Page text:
Sunday, 13 November 2016

Remembering the fallen of the First World War

Thousands of people attended the recent Remembrance Day commemorations across Cornwall and I was honoured to be able to lay a wreath at my local war memorial in St Enoder Churchtown (above).

It is right that we remember the dead from all conflicts but, as we continue to mark the centenary of the First World War, it is especially important that we learn more about the war which engulfed the globe between 1914 and 1918 and led to the tragic deaths of millions, leaving no community untouched.

2016 is particularly poignant as it marks the one-hundred-year anniversary of the Battle of the Somme, one of the bloodiest battles of the whole conflict, which took place between 1st July and 18th November 1916. Forever etched on the consciousness of a continent, it also marked an intensification of the Great War and a resultant rise in the number of casualties.

In my home area of Fraddon, Indian Queens, St Columb Road and Summercourt, some sixty men, mostly clay workers and farm labourers, did not return home from WW1.

Thirteen lost their lives in 1916. Six of these men were killed in action on the Western Front, with Frederick Langdon (Fraddon), Henry Francis Osborne (Penhale) and John Thomas Andrew (Trevarren) buried alongside thousands of their comrades in France and Belgium. No known grave survives for the other three: George Bullock (St Columb Road), Basil Henry Gregor (Fraddon) and William Nicholls (Retew), and they are remembered on the Thiepval Memorial. A colossal structure, it includes the names of over 72,000 British and Commonwealth soldiers who died in the Somme sector.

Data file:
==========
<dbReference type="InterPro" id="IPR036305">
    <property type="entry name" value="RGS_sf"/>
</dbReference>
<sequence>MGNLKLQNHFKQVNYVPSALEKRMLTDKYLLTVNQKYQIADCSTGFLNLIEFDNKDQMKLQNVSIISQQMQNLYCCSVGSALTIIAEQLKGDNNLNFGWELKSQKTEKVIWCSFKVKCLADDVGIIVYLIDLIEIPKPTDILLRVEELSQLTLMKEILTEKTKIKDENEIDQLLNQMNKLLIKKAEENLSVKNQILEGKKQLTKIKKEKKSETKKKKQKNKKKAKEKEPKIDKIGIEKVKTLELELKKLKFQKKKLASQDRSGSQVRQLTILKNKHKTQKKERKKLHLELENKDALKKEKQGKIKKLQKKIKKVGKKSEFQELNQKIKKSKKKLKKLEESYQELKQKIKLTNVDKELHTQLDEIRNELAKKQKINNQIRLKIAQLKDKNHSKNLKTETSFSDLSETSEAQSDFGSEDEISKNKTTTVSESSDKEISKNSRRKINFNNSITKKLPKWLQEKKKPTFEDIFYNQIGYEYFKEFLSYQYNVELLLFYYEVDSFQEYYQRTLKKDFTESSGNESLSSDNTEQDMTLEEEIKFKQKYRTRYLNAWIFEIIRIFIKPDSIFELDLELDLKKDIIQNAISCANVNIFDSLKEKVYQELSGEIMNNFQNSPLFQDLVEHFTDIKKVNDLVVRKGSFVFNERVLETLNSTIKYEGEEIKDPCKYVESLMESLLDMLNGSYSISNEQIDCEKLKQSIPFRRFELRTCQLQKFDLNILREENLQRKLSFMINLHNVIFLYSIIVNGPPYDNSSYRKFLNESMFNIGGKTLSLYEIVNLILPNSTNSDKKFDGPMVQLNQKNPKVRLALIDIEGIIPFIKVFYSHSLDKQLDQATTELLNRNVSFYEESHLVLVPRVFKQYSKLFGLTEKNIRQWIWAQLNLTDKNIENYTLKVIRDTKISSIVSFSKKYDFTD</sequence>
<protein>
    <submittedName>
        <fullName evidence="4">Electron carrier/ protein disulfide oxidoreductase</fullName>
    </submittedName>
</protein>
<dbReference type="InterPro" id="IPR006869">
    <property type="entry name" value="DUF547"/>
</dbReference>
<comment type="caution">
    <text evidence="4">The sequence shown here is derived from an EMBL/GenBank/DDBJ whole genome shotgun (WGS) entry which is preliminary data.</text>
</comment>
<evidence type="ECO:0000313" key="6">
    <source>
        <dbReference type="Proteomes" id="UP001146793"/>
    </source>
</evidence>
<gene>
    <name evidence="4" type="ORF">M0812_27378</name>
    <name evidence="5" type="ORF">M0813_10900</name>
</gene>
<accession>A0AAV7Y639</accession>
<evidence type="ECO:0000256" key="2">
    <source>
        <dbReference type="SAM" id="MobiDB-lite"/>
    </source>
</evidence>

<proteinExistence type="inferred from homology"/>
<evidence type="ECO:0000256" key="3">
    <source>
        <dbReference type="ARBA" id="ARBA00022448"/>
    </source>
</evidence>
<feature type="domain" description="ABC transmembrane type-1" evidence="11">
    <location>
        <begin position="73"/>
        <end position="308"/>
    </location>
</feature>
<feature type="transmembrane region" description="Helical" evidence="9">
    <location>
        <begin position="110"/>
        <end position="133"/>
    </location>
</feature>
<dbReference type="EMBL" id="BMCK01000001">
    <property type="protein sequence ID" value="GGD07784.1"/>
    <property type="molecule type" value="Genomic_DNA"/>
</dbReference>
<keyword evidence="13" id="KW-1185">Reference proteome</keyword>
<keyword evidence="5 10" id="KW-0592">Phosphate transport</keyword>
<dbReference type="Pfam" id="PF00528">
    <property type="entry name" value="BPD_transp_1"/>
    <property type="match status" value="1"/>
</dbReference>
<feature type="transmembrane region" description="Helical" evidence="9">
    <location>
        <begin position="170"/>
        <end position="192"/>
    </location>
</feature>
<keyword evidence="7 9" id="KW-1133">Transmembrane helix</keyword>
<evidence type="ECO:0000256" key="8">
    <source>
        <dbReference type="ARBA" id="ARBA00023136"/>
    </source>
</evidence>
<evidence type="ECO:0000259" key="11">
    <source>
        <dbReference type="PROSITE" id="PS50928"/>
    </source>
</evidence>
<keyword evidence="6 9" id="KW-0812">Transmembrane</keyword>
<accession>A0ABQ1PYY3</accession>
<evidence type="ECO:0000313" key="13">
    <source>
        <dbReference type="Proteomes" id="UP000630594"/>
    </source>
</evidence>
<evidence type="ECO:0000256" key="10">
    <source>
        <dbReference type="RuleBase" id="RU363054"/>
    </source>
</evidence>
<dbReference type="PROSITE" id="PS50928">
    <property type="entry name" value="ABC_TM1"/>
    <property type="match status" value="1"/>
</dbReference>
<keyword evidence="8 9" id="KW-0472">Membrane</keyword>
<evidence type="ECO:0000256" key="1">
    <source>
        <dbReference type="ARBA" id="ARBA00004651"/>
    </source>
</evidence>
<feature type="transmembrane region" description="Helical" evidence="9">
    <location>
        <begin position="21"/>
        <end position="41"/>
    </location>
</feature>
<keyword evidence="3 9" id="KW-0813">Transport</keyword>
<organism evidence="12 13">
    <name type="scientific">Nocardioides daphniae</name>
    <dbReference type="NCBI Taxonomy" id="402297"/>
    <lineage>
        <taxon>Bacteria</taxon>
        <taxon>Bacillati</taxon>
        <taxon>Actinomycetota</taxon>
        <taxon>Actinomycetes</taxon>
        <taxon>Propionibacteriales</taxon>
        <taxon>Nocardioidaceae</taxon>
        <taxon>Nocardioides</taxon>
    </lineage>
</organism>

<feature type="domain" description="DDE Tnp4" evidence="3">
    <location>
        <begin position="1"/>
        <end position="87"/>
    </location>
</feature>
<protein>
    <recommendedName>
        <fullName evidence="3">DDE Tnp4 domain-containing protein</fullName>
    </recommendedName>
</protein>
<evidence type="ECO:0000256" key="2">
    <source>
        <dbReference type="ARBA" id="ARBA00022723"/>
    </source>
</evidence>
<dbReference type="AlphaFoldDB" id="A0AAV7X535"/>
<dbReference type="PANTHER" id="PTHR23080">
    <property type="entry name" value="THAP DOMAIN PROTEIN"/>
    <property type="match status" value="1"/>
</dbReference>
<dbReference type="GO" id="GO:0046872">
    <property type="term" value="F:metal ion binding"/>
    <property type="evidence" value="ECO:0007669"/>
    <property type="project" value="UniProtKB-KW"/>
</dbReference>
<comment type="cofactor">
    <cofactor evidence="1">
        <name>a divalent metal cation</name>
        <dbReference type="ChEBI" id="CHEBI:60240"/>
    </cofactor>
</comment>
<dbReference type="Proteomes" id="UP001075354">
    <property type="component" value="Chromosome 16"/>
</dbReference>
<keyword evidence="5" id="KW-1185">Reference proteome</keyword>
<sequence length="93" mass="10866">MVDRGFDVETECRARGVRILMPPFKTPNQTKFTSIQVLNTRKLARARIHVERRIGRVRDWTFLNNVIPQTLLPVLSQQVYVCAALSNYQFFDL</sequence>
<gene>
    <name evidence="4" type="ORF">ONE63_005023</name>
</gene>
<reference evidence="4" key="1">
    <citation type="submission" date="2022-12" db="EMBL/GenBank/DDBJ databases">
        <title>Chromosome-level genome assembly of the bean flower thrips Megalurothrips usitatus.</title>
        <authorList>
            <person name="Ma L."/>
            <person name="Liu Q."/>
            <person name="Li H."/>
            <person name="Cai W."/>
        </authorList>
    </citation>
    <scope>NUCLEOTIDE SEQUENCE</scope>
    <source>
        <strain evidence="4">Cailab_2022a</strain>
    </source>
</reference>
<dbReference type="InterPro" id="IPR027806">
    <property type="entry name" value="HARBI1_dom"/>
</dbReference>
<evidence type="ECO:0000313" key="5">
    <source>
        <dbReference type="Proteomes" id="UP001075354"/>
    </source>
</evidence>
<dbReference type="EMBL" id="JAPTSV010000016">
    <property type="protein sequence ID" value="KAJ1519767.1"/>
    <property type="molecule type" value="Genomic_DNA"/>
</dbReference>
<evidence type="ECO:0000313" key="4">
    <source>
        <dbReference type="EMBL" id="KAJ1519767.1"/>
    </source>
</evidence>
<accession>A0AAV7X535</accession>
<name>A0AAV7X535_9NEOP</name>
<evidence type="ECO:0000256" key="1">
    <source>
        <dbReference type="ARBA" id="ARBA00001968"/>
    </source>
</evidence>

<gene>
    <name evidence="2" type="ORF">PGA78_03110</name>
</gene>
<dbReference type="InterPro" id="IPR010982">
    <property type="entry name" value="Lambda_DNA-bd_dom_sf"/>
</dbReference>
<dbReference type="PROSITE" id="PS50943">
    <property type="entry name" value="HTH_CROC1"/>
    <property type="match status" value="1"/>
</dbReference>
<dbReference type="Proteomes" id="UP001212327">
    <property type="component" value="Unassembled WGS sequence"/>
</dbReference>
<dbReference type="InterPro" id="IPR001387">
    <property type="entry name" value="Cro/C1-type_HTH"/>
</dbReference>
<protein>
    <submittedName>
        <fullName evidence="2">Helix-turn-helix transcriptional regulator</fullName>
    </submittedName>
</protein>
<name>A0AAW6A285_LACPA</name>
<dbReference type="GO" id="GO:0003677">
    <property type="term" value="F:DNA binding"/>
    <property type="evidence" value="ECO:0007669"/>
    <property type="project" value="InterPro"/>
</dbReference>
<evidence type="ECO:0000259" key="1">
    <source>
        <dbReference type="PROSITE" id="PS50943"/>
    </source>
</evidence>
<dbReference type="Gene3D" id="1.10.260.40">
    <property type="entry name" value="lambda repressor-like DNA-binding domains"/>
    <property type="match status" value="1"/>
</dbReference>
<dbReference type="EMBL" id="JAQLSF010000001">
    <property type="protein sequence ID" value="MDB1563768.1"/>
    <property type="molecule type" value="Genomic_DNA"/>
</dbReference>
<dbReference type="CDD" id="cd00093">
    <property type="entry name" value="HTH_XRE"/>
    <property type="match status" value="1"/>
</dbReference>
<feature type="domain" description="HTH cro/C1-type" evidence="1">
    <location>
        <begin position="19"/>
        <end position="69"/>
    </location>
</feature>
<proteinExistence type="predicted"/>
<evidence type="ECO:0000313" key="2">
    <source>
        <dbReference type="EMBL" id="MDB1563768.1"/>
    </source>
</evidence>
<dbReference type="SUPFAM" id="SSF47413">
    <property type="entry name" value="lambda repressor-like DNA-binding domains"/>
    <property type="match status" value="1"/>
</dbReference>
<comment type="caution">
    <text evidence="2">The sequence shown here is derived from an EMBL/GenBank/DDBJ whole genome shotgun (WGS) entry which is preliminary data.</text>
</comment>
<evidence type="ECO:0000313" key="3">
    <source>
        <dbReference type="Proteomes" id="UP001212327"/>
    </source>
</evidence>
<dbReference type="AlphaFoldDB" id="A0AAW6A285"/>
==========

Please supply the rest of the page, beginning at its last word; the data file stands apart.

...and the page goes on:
According to his “medal card” a seventh soldier, Samuel John May (Fraddon) succumbed to an unnamed disease contracted when on active service in France. Having returned to the UK, he passed away and is buried in his home parish in the churchtown at St Enoder.

By 1916, the conflict was increasingly global with diseases, including malaria, also taking a terrible toll.

Two local men from the Summercourt area, Arthur Carhart and Samuel Gill, died in India, while Arthur Randolph Kendall (Fraddon) and Walter Vincent Trenerry (Summercourt) died in Iraq. Arthur Kendall was a prisoner at the time of his death. Harry Osborn, a former resident of St Enoder Parish, who had lived in South Africa for many years, also died from malaria and is buried in Tanzania (formerly known as German East Africa).

Closer to home, Philip Charles Rundle (Indian Queens) died whilst based at the HMS Vivid training unit at Devonport. He was aged only 17 and the cause of death was recorded as pneumonia. He is buried in Bodmin, close to where his parents were living in 1916.

Each year, as the names of the fallen are remembered, it is important that we task ourselves to discover much more about who these men were, what they did in their lives, what happened to them, and the consequences of their deaths for their families and friends.

[This will be my article in this week’s Cornish Guardian].

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